# How Much Exercise Would It Take To Power Your Coffee Maker?

Do you need a strong cup of joe before heading to the gym for an early morning workout? If so, be glad your automatic drip coffee maker gets its power from an outlet and not from you. Us humans can generate a few watts worth of energy ourselves when we put in the time and effort, but as you’ll see, exercising to power your coffee maker is not the best part of waking up.

## How Many Watts Does a Coffee Maker Draw?

Don’t let your coffee maker’s size fool you — it takes a healthy dose of electricity to turn cold water into piping hot coffee in ten minutes. Like any appliance that produces heat, the amount it adds to your electric bill may amount to more than just pocket change.

Most full-size coffee makers range between 750 and 1,200 watts, and most of that energy goes toward generating heat. Internal warming plates heat water during the brewing process, and on most models, another warming plate sits beneath the carafe. This plate automatically shuts off after a period of time, usually two hours.

For our example, we’ll use the Department of Energy’s Appliance Energy Calculator default of 1,000 watts for a typical coffee maker. We’ll also take a look at the difference between shutting off the coffee maker immediately after brewing and leaving the warming plate on for the full two hours.

## How Many Calories Does It Take to Brew Coffee?

If only it was as simple as pedaling your stationary bike until the carafe is full. The exercise-powered coffee maker technology of tomorrow has yet to arrive, but we can still compare our calorie-burning manpower to electrical energy.

It takes 4.1868 watt-seconds of energy to metabolize one calorie, with a watt-second being equivalent to the amount of energy it takes to sustain one watt of electricity for one second. From this, we can see how many calories we’d have to burn to power a 1,000-watt coffee maker for one second:

1,000 watts ÷ 4.1868 watt-seconds = 238.8 calories

## How Much Spinning Will It Take to Make a Pot of Coffee?

Surely you can put off that first cup of coffee until after your spin class is over. According to the Compendium of Physical Activities, spin class generates a decent 8.5 METs. A MET, or metabolic equivalent, is a unit of measurement used in calorie calculations.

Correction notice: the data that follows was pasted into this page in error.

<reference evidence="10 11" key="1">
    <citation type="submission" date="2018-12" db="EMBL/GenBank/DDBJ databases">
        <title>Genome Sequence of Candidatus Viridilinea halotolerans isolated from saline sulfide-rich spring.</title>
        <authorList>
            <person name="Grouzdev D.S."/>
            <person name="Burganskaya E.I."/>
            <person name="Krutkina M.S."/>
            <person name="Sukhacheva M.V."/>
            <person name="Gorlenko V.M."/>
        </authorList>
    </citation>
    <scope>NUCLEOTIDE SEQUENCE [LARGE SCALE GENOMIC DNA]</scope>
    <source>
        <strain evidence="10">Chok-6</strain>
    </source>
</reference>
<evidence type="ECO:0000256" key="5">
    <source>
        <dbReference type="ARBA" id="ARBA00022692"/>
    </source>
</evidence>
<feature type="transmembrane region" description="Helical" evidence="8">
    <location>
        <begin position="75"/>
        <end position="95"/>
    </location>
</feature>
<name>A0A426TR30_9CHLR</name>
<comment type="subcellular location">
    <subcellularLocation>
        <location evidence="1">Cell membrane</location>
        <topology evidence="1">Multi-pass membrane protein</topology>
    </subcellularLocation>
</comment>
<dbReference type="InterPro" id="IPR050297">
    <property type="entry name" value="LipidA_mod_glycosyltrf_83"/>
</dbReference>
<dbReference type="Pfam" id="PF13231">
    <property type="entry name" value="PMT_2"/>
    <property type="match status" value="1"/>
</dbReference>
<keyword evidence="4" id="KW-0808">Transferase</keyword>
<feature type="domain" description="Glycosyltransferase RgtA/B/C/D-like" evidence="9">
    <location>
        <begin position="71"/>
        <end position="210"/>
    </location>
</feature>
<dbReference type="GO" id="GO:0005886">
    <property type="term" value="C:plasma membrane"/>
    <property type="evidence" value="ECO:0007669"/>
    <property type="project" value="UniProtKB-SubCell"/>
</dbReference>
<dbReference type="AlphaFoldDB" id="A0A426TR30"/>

To figure out our rate of calorie burn for spin class, we’ll also need to know the weight of our participants. We’ll use the Centers for Disease Control and Prevention’s average weights of 88.76 kg for men and 76.43 kg for women.

First, we’ll calculate how many calories each participant will burn in each hour of spin class:

8.5 METs x 88.76 kg = 754.46 calories per hour for men

8.5 METs x 76.43 kg = 649.655 calories per hour for women

Now we can see how many calories it would take to brew a pot of coffee and keep it warm for the full two hours, as well as how many calories you’d need to just brew the pot — about 10 minutes.

There are 7,200 seconds in two hours, so at the coffee maker’s rate of 238.8 calories:

7,200 seconds x 238.8 calories = 1,719,360 calories per two hours

If we limit that to just the 600 seconds or so it takes to brew a pot:

600 seconds x 238.8 calories = 143,280 calories per pot

So, for the men’s spin class that burns 754.46 calories per hour, it would take 94 days, 22 hours, 55 minutes and 40 seconds of spinning to keep the pot warm for two hours. To just brew the pot? A mere 7 days, 21 hours, 54 minutes and 38 seconds.

In the women’s class, the two-hour cycle would cost you 110 days, 6 hours, 34 minutes and 26 seconds, while the brewing alone would take 9 days, 4 hours, 32 minutes and 52 seconds.

So, while the warming plate is a convenient feature when you’re powering your coffee maker the easy way, you’ll save yourself about three months’ worth of spinning by investing in a good thermos before class.

Check out how much exercise it takes to power other household items!

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#### About Josh Crank

Josh Crank is a freelance writer and content marketer with a background in legal journalism, travel writing, and marketing for numerous commercial industries. He's found his perfect fit at Direct Energy in writing about home maintenance and repairs, energy efficiency, and smart home technology. Josh lives with his wife, toddler son and endlessly howling beagle-basset hound mix in New Orleans.